After embezzling $40,000 from her boss, Marion Crane (Leigh) hits the road. Woken up on the side of the road by a highway cop, her paranoia leads Marion to buying a new car and taking to the road once more. Basically, she’s doing the kinds of things that will make her stand out and be remembered, if anyone comes asking questions later. During a bad storm, she loses the highway and ends up on a small, back road in the middle of nowhere. A small, back road where she finds the Bates Motel. (more…)

MOVIE REVIEW | ***AFI WEEKEND*** #48. Rear Window (1954)

“The American Film Institute’s list of the 100 Greatest Movies was selected by AFI’s blue-ribbon panel of more than 1,500 leaders of the American movie community to commemorate 100 Years of Movies”. Every weekend(ish) during 2015, I’ll review two(ish), counting them down from 100 to 1.

 Rear Window

“You didn’t see the killing or the body. How do you know there was a murder?”

Before I started writing about the movies I watched, I never thought I was a big Alfred Hitchcock fan.  I mean, I’d seen his really famous movies and appreciated them, but I never loved any of them.  Now, without even trying, I’ve managed to watch eight Hitchcock joints.  And with the exception of Family Plot, I think I’ve loved them all.  I’m finally starting to understand why he’s so revered. And it’s not because of his knack for twists and turns.  It turns out, Alfred Hitchcock was just a phenomenal technical film maker and flawless story teller.  Exhibit A, Rear Window.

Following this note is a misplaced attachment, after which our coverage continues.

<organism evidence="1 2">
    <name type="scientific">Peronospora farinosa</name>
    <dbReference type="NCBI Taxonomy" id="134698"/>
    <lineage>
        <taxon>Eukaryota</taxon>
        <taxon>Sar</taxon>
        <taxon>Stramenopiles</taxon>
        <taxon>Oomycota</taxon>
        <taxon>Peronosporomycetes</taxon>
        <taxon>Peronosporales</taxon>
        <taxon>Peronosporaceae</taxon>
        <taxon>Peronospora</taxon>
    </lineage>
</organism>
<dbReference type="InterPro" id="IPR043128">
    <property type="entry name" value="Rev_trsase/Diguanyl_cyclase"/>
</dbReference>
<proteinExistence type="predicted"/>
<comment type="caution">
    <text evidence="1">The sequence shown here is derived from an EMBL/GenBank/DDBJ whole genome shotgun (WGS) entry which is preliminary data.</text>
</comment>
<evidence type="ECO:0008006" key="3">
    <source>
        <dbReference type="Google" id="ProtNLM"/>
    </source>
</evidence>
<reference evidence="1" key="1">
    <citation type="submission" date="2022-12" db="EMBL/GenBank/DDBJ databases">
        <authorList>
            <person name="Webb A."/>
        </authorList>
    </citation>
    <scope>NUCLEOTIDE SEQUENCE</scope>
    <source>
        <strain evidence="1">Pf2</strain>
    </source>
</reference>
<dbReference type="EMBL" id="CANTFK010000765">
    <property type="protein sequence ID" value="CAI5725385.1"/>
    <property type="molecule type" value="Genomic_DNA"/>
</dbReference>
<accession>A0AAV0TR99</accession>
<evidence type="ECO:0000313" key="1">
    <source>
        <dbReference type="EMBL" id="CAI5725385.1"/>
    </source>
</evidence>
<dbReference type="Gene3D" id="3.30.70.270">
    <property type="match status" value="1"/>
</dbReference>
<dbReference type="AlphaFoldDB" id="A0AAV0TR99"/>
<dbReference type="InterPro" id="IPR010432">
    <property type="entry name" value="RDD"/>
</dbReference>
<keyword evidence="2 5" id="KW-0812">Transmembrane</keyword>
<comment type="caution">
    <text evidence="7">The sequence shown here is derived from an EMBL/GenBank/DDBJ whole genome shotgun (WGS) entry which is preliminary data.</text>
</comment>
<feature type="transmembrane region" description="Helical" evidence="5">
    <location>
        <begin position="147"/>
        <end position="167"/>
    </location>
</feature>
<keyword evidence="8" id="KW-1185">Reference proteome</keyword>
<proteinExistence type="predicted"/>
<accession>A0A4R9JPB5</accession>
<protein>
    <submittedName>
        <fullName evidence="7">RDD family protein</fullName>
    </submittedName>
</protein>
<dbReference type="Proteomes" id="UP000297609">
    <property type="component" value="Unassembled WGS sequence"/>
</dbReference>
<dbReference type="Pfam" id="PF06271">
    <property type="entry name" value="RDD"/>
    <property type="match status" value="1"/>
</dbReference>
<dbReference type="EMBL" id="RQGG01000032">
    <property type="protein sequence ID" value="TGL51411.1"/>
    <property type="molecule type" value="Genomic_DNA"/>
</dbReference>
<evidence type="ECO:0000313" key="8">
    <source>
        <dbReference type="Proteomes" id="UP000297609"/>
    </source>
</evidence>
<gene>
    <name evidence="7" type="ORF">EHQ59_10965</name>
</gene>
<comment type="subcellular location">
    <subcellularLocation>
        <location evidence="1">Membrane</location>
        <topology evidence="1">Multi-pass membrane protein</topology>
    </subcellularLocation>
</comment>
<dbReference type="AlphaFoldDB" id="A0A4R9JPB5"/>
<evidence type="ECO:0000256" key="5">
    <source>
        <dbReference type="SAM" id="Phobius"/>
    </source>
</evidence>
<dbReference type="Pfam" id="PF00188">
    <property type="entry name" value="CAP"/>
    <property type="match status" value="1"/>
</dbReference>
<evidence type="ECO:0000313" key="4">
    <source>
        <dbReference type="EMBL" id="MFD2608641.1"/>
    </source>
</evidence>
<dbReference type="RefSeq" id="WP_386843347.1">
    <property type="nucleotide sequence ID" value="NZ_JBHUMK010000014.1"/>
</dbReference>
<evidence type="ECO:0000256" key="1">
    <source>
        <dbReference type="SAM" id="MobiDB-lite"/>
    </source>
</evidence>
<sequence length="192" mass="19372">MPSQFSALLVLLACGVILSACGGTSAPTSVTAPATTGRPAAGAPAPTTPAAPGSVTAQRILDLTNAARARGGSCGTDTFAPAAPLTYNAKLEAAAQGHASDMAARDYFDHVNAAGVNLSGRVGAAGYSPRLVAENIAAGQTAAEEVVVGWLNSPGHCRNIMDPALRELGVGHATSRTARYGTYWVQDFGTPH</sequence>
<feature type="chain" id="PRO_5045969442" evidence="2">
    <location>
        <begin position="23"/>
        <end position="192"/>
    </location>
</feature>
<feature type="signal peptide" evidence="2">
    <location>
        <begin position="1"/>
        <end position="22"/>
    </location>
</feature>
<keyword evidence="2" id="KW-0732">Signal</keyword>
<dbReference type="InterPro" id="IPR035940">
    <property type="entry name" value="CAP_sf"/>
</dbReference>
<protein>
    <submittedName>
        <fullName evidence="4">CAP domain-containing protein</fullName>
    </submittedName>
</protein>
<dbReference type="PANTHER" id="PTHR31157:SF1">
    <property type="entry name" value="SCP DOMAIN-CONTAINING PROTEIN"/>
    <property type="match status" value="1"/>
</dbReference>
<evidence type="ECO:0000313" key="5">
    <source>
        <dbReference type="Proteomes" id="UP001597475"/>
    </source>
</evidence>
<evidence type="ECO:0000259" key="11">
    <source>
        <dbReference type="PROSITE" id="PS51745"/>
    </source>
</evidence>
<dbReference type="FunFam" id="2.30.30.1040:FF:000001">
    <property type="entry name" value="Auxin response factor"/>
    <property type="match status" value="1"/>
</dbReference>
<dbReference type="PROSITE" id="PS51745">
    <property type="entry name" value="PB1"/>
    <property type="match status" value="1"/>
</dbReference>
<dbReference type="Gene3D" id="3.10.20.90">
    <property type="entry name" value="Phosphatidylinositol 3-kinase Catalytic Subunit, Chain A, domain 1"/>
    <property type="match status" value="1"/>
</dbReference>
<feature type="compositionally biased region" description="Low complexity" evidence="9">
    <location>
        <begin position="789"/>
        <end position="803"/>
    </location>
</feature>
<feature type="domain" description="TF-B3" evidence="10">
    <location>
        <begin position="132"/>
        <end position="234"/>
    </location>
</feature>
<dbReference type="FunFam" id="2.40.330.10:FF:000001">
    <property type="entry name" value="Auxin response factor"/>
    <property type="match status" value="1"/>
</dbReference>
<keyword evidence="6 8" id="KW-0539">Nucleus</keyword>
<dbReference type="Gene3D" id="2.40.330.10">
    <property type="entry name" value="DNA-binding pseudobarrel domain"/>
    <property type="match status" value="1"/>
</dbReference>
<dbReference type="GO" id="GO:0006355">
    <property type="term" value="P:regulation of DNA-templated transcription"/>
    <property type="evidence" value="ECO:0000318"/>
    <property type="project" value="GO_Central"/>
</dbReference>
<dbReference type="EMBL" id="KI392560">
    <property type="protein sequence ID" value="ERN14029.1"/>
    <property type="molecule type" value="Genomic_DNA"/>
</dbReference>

An action photographer for a magazine, the globetrotting LB ‘Jeff’ Jefferies (James Stewart) has been stuck in his small apartment with a broken leg for six weeks after he got too close to a speeding car while on assignment.  Bored, restless, wheelchair bound and suffering cabin fever, he has nothing to do all day but look outside his window, at a courtyard surrounded by other apartments.  Starring through windows, he’s come to know his neigbours and their habits in a way that’s not healthy for a man who’s so bored.  Something that becomes all too obvious once his over active mind starts to see things that might not be there. (more…)

MOVIE REVIEW | ***AFI WEEKEND*** #55. North By Northwest (1959)

“The American Film Institute’s list of the 100 Greatest Movies was selected by AFI’s blue-ribbon panel of more than 1,500 leaders of the American movie community to commemorate 100 Years of Movies”. Every weekend(ish) during 2015, I’ll review two(ish), counting them down from 100 to 1.

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“Has anyone ever told you that you overplay your various roles rather severely, Mr. Kaplan?”

For a legendary film maker, Alfred Hitchcock’s lack of Best Director Oscar might be the of the Academy’s most notorious cock up.  It’s also amazing that this is his first entry on this AFI count down.  Sure, he’ll pop up again a few more times before I get to number one, but it still seems wrong that such an influential, iconic film maker would only have a handful of movies on here.  But, one dude representing 4% of the 100 supposed greatest movies of all time is still pretty impressive.  I guess I just assumed something as epochal as North By Northwest would rank a little higher.